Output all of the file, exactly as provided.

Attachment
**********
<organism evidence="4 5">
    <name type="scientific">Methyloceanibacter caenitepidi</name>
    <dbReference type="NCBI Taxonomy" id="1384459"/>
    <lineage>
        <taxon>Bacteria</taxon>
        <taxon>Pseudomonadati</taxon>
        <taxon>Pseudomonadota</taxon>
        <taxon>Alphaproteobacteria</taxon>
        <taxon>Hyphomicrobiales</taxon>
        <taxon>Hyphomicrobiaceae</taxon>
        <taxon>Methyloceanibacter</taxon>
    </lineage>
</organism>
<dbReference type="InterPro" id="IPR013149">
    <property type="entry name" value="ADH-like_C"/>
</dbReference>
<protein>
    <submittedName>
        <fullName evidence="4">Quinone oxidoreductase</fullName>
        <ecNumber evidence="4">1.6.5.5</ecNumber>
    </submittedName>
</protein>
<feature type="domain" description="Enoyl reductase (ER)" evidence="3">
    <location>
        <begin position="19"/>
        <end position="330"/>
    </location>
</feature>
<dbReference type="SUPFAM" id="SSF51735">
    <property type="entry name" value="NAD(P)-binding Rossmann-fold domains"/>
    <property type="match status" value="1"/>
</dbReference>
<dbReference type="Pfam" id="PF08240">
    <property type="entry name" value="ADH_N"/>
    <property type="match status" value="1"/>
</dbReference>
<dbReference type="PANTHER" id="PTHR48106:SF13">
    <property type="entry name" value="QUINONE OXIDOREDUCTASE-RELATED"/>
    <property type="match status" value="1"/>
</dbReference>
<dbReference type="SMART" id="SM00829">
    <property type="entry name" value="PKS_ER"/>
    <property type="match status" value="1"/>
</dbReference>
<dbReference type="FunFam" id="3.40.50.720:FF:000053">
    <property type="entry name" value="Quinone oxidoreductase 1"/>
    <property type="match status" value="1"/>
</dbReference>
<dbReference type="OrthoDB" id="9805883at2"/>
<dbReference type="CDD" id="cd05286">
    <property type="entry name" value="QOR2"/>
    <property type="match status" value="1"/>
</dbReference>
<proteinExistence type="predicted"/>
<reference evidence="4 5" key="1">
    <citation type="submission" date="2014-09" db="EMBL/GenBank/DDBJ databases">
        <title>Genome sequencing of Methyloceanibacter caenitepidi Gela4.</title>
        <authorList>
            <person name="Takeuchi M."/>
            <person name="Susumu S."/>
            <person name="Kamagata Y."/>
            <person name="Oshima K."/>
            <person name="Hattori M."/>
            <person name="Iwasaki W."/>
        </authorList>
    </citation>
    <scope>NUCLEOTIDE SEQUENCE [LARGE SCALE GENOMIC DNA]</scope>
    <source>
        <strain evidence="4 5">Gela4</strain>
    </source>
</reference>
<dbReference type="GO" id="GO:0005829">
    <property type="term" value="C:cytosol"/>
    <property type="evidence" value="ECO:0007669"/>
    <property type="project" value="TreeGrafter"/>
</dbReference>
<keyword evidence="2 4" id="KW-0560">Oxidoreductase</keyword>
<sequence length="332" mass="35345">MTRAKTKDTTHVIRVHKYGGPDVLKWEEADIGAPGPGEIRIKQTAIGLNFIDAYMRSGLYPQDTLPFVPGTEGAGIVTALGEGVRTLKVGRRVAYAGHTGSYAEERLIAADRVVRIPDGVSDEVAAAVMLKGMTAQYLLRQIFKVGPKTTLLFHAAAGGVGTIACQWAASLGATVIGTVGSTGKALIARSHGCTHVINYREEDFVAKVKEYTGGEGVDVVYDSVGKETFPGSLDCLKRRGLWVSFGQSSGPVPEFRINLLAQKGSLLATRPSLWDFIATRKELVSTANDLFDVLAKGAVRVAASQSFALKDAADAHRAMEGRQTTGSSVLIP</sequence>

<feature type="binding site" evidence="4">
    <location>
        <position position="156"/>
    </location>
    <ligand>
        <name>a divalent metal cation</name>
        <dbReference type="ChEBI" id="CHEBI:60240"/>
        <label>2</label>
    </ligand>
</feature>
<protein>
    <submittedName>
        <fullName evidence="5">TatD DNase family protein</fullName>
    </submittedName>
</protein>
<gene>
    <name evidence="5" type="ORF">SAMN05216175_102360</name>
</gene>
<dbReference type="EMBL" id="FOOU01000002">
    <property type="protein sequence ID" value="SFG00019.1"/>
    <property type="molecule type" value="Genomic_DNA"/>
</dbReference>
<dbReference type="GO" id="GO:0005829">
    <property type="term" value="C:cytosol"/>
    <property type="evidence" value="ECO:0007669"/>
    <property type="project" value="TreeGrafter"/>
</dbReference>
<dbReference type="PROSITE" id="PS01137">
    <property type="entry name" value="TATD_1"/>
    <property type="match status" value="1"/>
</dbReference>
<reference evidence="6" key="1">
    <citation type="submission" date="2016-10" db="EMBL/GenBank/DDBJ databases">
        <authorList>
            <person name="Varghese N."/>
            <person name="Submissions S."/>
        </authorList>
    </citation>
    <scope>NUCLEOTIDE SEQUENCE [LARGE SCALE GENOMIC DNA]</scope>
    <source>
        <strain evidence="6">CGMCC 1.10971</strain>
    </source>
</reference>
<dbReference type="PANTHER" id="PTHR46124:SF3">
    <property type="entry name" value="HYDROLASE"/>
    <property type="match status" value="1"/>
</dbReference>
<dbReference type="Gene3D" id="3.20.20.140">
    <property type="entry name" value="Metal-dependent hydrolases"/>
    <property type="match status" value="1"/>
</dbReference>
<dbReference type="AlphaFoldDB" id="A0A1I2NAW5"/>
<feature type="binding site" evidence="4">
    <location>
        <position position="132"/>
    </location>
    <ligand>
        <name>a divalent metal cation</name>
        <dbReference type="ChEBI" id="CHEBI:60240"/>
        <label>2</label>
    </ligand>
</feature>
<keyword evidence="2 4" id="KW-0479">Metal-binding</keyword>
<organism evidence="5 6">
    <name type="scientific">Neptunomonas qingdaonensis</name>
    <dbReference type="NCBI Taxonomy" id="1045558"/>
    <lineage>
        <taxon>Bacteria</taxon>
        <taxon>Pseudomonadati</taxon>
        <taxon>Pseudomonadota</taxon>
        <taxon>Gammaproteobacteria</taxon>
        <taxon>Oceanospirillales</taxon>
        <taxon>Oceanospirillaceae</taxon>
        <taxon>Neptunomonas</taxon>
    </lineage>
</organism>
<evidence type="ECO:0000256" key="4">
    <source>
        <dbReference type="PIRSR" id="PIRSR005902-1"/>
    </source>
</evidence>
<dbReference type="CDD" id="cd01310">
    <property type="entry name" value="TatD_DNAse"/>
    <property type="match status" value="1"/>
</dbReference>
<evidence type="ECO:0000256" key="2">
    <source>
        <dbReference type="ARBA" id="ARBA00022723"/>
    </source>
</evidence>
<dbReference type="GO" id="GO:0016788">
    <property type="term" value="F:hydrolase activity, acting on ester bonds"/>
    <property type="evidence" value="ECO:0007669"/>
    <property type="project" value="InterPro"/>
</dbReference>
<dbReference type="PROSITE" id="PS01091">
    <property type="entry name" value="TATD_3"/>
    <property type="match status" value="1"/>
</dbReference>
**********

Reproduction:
<organism evidence="4 5">
    <name type="scientific">Methyloceanibacter caenitepidi</name>
    <dbReference type="NCBI Taxonomy" id="1384459"/>
    <lineage>
        <taxon>Bacteria</taxon>
        <taxon>Pseudomonadati</taxon>
        <taxon>Pseudomonadota</taxon>
        <taxon>Alphaproteobacteria</taxon>
        <taxon>Hyphomicrobiales</taxon>
        <taxon>Hyphomicrobiaceae</taxon>
        <taxon>Methyloceanibacter</taxon>
    </lineage>
</organism>
<dbReference type="InterPro" id="IPR013149">
    <property type="entry name" value="ADH-like_C"/>
</dbReference>
<protein>
    <submittedName>
        <fullName evidence="4">Quinone oxidoreductase</fullName>
        <ecNumber evidence="4">1.6.5.5</ecNumber>
    </submittedName>
</protein>
<feature type="domain" description="Enoyl reductase (ER)" evidence="3">
    <location>
        <begin position="19"/>
        <end position="330"/>
    </location>
</feature>
<dbReference type="SUPFAM" id="SSF51735">
    <property type="entry name" value="NAD(P)-binding Rossmann-fold domains"/>
    <property type="match status" value="1"/>
</dbReference>
<dbReference type="Pfam" id="PF08240">
    <property type="entry name" value="ADH_N"/>
    <property type="match status" value="1"/>
</dbReference>
<dbReference type="PANTHER" id="PTHR48106:SF13">
    <property type="entry name" value="QUINONE OXIDOREDUCTASE-RELATED"/>
    <property type="match status" value="1"/>
</dbReference>
<dbReference type="SMART" id="SM00829">
    <property type="entry name" value="PKS_ER"/>
    <property type="match status" value="1"/>
</dbReference>
<dbReference type="FunFam" id="3.40.50.720:FF:000053">
    <property type="entry name" value="Quinone oxidoreductase 1"/>
    <property type="match status" value="1"/>
</dbReference>
<dbReference type="OrthoDB" id="9805883at2"/>
<dbReference type="CDD" id="cd05286">
    <property type="entry name" value="QOR2"/>
    <property type="match status" value="1"/>
</dbReference>
<proteinExistence type="predicted"/>
<reference evidence="4 5" key="1">
    <citation type="submission" date="2014-09" db="EMBL/GenBank/DDBJ databases">
        <title>Genome sequencing of Methyloceanibacter caenitepidi Gela4.</title>
        <authorList>
            <person name="Takeuchi M."/>
            <person name="Susumu S."/>
            <person name="Kamagata Y."/>
            <person name="Oshima K."/>
            <person name="Hattori M."/>
            <person name="Iwasaki W."/>
        </authorList>
    </citation>
    <scope>NUCLEOTIDE SEQUENCE [LARGE SCALE GENOMIC DNA]</scope>
    <source>
        <strain evidence="4 5">Gela4</strain>
    </source>
</reference>
<dbReference type="GO" id="GO:0005829">
    <property type="term" value="C:cytosol"/>
    <property type="evidence" value="ECO:0007669"/>
    <property type="project" value="TreeGrafter"/>
</dbReference>
<keyword evidence="2 4" id="KW-0560">Oxidoreductase</keyword>
<sequence length="332" mass="35345">MTRAKTKDTTHVIRVHKYGGPDVLKWEEADIGAPGPGEIRIKQTAIGLNFIDAYMRSGLYPQDTLPFVPGTEGAGIVTALGEGVRTLKVGRRVAYAGHTGSYAEERLIAADRVVRIPDGVSDEVAAAVMLKGMTAQYLLRQIFKVGPKTTLLFHAAAGGVGTIACQWAASLGATVIGTVGSTGKALIARSHGCTHVINYREEDFVAKVKEYTGGEGVDVVYDSVGKETFPGSLDCLKRRGLWVSFGQSSGPVPEFRINLLAQKGSLLATRPSLWDFIATRKELVSTANDLFDVLAKGAVRVAASQSFALKDAADAHRAMEGRQTTGSSVLIP</sequence>

<feature type="binding site" evidence="4">
    <location>
        <position position="156"/>
    </location>
    <ligand>
        <name>a divalent metal cation</name>
        <dbReference type="ChEBI" id="CHEBI:60240"/>
        <label>2</label>
    </ligand>
</feature>
<protein>
    <submittedName>
        <fullName evidence="5">TatD DNase family protein</fullName>
    </submittedName>
</protein>
<gene>
    <name evidence="5" type="ORF">SAMN05216175_102360</name>
</gene>
<dbReference type="EMBL" id="FOOU01000002">
    <property type="protein sequence ID" value="SFG00019.1"/>
    <property type="molecule type" value="Genomic_DNA"/>
</dbReference>
<dbReference type="GO" id="GO:0005829">
    <property type="term" value="C:cytosol"/>
    <property type="evidence" value="ECO:0007669"/>
    <property type="project" value="TreeGrafter"/>
</dbReference>
<dbReference type="PROSITE" id="PS01137">
    <property type="entry name" value="TATD_1"/>
    <property type="match status" value="1"/>
</dbReference>
<reference evidence="6" key="1">
    <citation type="submission" date="2016-10" db="EMBL/GenBank/DDBJ databases">
        <authorList>
            <person name="Varghese N."/>
            <person name="Submissions S."/>
        </authorList>
    </citation>
    <scope>NUCLEOTIDE SEQUENCE [LARGE SCALE GENOMIC DNA]</scope>
    <source>
        <strain evidence="6">CGMCC 1.10971</strain>
    </source>
</reference>
<dbReference type="PANTHER" id="PTHR46124:SF3">
    <property type="entry name" value="HYDROLASE"/>
    <property type="match status" value="1"/>
</dbReference>
<dbReference type="Gene3D" id="3.20.20.140">
    <property type="entry name" value="Metal-dependent hydrolases"/>
    <property type="match status" value="1"/>
</dbReference>
<dbReference type="AlphaFoldDB" id="A0A1I2NAW5"/>
<feature type="binding site" evidence="4">
    <location>
        <position position="132"/>
    </location>
    <ligand>
        <name>a divalent metal cation</name>
        <dbReference type="ChEBI" id="CHEBI:60240"/>
        <label>2</label>
    </ligand>
</feature>
<keyword evidence="2 4" id="KW-0479">Metal-binding</keyword>
<organism evidence="5 6">
    <name type="scientific">Neptunomonas qingdaonensis</name>
    <dbReference type="NCBI Taxonomy" id="1045558"/>
    <lineage>
        <taxon>Bacteria</taxon>
        <taxon>Pseudomonadati</taxon>
        <taxon>Pseudomonadota</taxon>
        <taxon>Gammaproteobacteria</taxon>
        <taxon>Oceanospirillales</taxon>
        <taxon>Oceanospirillaceae</taxon>
        <taxon>Neptunomonas</taxon>
    </lineage>
</organism>
<evidence type="ECO:0000256" key="4">
    <source>
        <dbReference type="PIRSR" id="PIRSR005902-1"/>
    </source>
</evidence>
<dbReference type="CDD" id="cd01310">
    <property type="entry name" value="TatD_DNAse"/>
    <property type="match status" value="1"/>
</dbReference>
<evidence type="ECO:0000256" key="2">
    <source>
        <dbReference type="ARBA" id="ARBA00022723"/>
    </source>
</evidence>
<dbReference type="GO" id="GO:0016788">
    <property type="term" value="F:hydrolase activity, acting on ester bonds"/>
    <property type="evidence" value="ECO:0007669"/>
    <property type="project" value="InterPro"/>
</dbReference>
<dbReference type="PROSITE" id="PS01091">
    <property type="entry name" value="TATD_3"/>
    <property type="match status" value="1"/>
</dbReference>